A series of Minnesota statutes, passed from time to time regulating the conduct of railroads, were united in the laws of 1925. Among other things, this act empowers the Railroad and Warehouse Commission to prescribe and order safety devices at crossings. The plaintiff was injured when the car in which he was riding hit defendant's train, which was already over the crossing. The evidence showed that the street sloped steeply toward the track, but the track was somewhat elevated from the street level at the crossing, so that the lights from the automobile could not shine on the train. Nor could the lights penetrate the darkness and fog. The defendant had erected a reflector-type stop sign and cross-arm warnings on the side of the street, in compliance with the order of the Railroad Commission. Held, mere compliance with the order of the commission does not of itself constitute due care, since the act of 1925 was not intended to be a code for the complete regulation of the conduct of railroads. The question of negligence was one for the jury, to be decided from all the evidence pertaining to the crossing, safety-devices, and weather. Licha v. Northern Pac. Ry., 201 Minn. 427,276 N. W. 813 (1937).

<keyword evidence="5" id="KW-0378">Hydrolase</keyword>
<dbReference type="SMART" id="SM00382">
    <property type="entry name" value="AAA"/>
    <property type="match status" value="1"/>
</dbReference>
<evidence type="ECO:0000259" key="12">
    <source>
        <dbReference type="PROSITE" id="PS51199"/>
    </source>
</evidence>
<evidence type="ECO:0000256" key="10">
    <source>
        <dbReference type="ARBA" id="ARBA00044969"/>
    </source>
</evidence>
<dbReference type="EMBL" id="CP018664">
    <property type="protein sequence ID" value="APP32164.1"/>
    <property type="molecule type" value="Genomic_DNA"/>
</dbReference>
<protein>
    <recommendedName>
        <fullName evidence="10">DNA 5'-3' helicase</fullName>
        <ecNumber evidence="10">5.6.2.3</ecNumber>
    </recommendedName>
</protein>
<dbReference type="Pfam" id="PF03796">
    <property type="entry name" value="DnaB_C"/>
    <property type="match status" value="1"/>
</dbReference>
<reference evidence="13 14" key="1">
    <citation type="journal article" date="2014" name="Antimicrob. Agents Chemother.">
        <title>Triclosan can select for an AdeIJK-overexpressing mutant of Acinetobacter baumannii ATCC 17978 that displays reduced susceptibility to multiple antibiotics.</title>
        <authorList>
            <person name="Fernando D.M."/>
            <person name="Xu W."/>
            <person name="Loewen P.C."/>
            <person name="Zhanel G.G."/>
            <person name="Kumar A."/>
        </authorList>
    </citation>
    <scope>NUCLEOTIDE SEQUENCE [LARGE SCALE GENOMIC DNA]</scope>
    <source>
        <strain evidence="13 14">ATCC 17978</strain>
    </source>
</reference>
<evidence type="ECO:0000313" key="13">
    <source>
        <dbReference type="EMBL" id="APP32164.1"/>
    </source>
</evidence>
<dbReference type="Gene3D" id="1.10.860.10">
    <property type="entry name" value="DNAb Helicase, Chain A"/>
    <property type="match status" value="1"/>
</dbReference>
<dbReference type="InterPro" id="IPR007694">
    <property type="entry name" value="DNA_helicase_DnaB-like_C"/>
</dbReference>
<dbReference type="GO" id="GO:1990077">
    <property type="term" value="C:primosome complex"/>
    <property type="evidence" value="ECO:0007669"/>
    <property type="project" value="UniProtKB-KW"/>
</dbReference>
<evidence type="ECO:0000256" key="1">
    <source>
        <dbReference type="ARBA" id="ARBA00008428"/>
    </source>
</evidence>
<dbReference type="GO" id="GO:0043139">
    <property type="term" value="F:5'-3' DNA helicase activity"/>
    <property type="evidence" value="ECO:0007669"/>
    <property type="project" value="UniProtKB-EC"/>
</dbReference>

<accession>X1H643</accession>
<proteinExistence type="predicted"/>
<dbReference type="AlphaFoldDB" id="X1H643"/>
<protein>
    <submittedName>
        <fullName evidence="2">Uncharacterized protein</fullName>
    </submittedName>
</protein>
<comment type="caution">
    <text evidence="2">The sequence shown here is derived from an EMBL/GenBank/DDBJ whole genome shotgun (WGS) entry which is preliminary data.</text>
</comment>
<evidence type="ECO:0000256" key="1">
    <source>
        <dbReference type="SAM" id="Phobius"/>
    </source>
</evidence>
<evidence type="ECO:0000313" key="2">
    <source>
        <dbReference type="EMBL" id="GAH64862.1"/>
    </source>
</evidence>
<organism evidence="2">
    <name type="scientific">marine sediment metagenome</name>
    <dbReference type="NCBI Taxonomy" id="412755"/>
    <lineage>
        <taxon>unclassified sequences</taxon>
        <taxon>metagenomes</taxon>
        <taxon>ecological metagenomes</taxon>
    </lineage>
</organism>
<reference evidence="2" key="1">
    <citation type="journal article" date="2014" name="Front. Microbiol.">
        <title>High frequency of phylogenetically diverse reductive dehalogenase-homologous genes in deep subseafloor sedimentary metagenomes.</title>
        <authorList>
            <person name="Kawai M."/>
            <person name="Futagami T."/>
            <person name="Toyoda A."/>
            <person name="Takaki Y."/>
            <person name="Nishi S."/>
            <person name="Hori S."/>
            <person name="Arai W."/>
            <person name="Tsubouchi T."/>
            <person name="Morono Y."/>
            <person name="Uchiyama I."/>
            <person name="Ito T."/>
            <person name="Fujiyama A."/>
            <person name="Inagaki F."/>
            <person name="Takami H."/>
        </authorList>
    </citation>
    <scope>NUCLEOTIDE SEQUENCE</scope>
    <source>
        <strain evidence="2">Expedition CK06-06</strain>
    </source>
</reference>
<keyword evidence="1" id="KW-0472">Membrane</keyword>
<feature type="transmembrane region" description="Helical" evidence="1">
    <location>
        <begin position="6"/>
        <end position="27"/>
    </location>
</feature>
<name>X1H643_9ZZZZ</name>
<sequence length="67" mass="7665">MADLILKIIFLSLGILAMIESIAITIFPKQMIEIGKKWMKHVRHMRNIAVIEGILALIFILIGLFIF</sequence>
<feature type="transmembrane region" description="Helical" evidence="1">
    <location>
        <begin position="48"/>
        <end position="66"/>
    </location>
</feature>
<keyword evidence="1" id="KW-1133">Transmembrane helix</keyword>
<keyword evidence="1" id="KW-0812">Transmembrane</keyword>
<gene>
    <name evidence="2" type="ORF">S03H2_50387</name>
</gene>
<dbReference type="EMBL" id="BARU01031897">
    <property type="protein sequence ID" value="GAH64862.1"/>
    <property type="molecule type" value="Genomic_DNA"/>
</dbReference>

Anthony L. Dividio,
NEGLIGENCE - WHETHER COMPLIANCE WITH STATUTORY CROSSING REGULATIONS CONSTITUTES DUE CARE ON PART OF RAILROAD,
Mich. L. Rev.
Available at: https://repository.law.umich.edu/mlr/vol37/iss1/19